CH 2 Note - CHAPTER 2 P R I N C I P L E S O F A C C O U N T...

Info iconThis preview shows pages 1–3. Sign up to view the full content.

View Full Document Right Arrow Icon
23 CHAPTER 2 P R I N C I P L E S O F A C C O U N T I N G 1 FINANCIAL STATEMENTS Definition Accounting is the art of recording business transactions systematically for the purpose of keeping historical records for future reference and generating financial statements. Basic Accounting Equivalences BALANCE SHEET equivalence: SHAREHOLDERS' EQUITY = ASSETS - LIABILITIES ASSETS represent the value of goods owned by a business or owed to that business by third parties; e.g., cash, inventory, accounts receivable, investments in other businesses (shares and securities), equipment (net of depreciation, i.e. cost of usage), property. LIABILITIES represent the value of goods or services owed by a business to third parties; e.g., accounts payable, income taxes payable, outstanding loans. SHAREHOLDERS' EQUITY represents the net worth of a business, i.e., the value that re- mains to the shareholders after all debts have been paid. This net worth consists of: Value of shares issued to shareholders (private or public) by the business, i.e. the par value Retained earnings – past profits reinvested in the business From the business' point of view, equity is a liability as well because: The capital obtained by issuing shares belong to the shareholders Retained earnings, representing profits reinvested in the business, belong to the share- holders as well INCOME STATEMENT equivalence: PROFITS = REVENUES - OPERATING EXPENSES 1 The shaded areas in this chapter contain material that is not part of the course syllabus.
Background image of page 1

Info iconThis preview has intentionally blurred sections. Sign up to view the full version.

View Full DocumentRight Arrow Icon
CHAPTER 2 24 REVENUES represent the funds generated from the sale of products or the rendering of ser- vices. OPERATING EXPENSES represent the expenses incurred in fabricating products or provid- ing services to appropriate markets. PROFITS (or NET INCOME) represent the net amount available for distribution to share- holders (dividends) or for reinvestment in the business (retained earnings). Recording Business Transactions All transactions are recorded chronologically in a journal . In addition, each transaction is recorded in an account that relates to that specific item; e.g. sales, accounts payable, cash, equipment. The double entry system is a fundamental practice in accounting, whereby each transaction involves at least 2 accounts: at least one account that gives value at least one account that receives value For example, a business buys raw materials required in its production process. The material is paid cash and stocked in inventory. The following accounts are affected: Withdraw money from petty cash; this is the giver account Stock material in inventory; this is the receiver account Each account consists of 3 columns: Details of Transaction Debit Credit Date Transaction 50 Date Transaction 100 Date Transaction 300 Date Transaction 500 These are called T accounts . According to a convention , the Giver Account is credited (give credit) with the value of the transaction, and the Receiver Account is debited (receive value)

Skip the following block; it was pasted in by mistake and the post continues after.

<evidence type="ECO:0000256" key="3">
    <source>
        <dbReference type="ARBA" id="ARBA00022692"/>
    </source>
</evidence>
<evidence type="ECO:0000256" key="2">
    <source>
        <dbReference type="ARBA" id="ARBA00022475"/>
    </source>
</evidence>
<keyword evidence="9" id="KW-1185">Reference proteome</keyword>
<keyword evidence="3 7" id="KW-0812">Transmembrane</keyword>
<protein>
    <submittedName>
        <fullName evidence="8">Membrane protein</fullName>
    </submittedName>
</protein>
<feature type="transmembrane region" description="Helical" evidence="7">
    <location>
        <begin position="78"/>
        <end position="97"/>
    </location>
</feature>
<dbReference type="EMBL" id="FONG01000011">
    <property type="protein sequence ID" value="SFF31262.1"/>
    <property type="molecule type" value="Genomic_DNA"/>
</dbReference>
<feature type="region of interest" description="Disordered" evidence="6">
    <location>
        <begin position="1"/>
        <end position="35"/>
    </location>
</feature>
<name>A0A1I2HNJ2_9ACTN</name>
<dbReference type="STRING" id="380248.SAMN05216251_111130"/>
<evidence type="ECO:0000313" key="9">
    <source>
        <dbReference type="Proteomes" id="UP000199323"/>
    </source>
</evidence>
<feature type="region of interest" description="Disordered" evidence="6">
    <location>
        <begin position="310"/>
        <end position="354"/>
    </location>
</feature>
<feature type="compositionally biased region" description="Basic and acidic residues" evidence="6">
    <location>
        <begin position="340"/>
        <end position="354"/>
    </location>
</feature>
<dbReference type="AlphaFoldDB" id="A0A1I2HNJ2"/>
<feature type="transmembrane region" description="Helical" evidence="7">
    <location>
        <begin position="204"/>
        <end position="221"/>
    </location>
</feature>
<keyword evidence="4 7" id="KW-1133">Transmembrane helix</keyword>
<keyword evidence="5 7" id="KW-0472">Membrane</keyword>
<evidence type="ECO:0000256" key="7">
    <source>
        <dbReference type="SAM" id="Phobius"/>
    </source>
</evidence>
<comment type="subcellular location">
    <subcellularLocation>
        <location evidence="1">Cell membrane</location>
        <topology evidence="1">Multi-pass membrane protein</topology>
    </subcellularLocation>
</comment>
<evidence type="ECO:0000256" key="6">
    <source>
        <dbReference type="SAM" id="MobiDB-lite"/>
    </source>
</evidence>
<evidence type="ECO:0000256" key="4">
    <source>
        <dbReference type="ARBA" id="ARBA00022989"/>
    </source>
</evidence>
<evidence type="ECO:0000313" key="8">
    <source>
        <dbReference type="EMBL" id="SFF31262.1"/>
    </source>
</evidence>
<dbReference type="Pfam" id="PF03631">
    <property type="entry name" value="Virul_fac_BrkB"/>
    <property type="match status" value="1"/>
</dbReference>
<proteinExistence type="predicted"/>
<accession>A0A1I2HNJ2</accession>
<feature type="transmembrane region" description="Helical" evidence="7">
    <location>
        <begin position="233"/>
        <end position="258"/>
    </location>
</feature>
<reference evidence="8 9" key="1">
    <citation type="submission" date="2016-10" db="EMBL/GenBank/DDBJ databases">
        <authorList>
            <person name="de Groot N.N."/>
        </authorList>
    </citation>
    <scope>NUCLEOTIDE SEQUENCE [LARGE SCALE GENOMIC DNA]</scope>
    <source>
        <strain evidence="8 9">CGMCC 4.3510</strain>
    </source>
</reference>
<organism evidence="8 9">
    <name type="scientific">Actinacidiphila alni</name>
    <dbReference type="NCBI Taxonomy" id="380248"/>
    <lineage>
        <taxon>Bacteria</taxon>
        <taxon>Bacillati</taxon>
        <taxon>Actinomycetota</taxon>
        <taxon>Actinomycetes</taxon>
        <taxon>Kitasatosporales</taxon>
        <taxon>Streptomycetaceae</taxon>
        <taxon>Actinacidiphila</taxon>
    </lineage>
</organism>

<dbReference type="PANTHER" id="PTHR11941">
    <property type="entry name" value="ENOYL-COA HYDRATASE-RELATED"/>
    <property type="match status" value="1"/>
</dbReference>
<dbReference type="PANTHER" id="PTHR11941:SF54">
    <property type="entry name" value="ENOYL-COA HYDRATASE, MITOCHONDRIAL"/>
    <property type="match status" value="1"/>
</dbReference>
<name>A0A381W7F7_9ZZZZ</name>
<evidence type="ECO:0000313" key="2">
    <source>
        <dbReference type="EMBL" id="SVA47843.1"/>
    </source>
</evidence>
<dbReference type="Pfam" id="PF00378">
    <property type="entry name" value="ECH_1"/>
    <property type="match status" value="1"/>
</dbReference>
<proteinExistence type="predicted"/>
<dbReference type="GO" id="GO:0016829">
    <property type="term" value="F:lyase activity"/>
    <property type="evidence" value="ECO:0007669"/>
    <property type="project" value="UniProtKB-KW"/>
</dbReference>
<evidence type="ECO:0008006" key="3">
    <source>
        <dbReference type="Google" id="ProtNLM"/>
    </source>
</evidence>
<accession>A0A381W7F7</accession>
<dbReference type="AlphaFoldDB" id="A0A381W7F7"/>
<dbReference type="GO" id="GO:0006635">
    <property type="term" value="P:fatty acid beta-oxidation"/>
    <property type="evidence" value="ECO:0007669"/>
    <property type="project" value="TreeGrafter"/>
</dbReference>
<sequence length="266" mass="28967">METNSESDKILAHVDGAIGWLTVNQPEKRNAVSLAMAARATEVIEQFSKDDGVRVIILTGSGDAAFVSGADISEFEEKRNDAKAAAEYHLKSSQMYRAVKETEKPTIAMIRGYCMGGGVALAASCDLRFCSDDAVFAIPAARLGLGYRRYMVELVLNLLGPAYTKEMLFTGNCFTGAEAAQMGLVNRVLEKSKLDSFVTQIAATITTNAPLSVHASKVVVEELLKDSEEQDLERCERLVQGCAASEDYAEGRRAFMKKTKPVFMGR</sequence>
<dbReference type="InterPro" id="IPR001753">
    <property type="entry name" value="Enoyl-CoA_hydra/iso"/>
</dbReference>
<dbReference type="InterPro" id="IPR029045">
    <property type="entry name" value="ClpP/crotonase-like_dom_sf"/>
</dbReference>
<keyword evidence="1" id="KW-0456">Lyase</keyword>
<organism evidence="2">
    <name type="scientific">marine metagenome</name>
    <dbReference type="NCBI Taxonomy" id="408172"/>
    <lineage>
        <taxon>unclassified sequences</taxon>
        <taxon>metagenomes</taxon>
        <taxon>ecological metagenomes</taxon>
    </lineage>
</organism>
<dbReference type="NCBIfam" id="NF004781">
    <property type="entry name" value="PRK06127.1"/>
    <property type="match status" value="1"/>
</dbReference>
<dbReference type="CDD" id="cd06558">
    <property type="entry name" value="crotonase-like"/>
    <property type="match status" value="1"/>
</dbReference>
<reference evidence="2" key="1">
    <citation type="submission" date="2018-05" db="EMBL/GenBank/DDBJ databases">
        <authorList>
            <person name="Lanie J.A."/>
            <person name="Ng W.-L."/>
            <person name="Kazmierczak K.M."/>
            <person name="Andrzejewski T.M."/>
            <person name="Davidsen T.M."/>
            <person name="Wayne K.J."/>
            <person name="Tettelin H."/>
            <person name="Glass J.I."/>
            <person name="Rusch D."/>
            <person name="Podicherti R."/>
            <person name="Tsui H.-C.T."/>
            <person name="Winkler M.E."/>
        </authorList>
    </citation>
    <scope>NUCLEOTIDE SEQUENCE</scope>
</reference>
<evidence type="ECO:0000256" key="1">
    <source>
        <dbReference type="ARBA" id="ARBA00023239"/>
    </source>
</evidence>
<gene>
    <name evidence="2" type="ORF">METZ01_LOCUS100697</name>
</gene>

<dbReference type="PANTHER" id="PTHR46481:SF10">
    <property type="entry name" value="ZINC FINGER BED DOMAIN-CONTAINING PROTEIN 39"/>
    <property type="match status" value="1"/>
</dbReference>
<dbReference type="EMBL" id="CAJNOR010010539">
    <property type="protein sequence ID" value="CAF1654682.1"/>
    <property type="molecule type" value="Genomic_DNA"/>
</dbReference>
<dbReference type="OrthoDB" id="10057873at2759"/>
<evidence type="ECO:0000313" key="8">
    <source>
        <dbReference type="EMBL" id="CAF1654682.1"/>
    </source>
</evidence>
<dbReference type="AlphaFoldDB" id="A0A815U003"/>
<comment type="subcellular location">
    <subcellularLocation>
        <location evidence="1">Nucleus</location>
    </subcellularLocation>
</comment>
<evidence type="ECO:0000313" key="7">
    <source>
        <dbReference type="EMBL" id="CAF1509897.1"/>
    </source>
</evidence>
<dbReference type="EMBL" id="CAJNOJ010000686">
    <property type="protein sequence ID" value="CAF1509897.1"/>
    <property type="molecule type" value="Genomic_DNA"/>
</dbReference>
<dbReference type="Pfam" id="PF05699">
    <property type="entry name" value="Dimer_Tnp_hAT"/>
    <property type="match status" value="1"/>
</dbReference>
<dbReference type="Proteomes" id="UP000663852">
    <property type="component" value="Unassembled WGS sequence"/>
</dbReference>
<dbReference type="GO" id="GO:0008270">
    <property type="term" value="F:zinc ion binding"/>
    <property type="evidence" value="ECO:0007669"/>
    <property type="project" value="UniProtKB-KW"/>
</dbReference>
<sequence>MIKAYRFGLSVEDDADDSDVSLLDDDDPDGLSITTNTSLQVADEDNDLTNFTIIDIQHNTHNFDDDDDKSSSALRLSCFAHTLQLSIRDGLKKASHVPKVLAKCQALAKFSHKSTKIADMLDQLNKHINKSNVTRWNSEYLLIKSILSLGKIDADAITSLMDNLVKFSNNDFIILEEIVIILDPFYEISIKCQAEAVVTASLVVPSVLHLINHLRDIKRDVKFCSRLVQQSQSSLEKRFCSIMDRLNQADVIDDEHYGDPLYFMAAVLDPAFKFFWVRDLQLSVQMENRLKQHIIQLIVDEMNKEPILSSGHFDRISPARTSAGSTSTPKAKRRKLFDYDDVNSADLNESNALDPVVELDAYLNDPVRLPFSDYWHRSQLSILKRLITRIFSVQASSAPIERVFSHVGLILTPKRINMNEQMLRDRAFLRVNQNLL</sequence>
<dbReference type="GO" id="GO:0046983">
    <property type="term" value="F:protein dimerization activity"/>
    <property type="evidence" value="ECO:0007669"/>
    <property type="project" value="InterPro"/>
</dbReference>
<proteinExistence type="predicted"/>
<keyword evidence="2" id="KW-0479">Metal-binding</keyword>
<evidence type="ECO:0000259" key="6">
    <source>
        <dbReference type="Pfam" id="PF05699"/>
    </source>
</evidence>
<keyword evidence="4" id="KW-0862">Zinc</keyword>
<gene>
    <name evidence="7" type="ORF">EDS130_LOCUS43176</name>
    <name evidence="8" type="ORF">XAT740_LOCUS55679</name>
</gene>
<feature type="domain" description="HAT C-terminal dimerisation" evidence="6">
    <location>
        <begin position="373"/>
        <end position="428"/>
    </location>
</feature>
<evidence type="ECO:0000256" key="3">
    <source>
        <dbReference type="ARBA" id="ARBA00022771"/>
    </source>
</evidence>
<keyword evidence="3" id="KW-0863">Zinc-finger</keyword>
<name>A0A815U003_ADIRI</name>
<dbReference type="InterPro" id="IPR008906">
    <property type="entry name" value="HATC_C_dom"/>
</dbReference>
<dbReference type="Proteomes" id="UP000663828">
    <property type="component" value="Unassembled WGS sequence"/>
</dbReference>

Background image of page 2
Image of page 3
This is the end of the preview. Sign up to access the rest of the document.

This note was uploaded on 02/14/2011 for the course MIME 310 taught by Professor Bilido during the Spring '08 term at McGill.

Page1 / 26

CH 2 Note - CHAPTER 2 P R I N C I P L E S O F A C C O U N T...

This preview shows document pages 1 - 3. Sign up to view the full document.

View Full Document Right Arrow Icon
Ask a homework question - tutors are online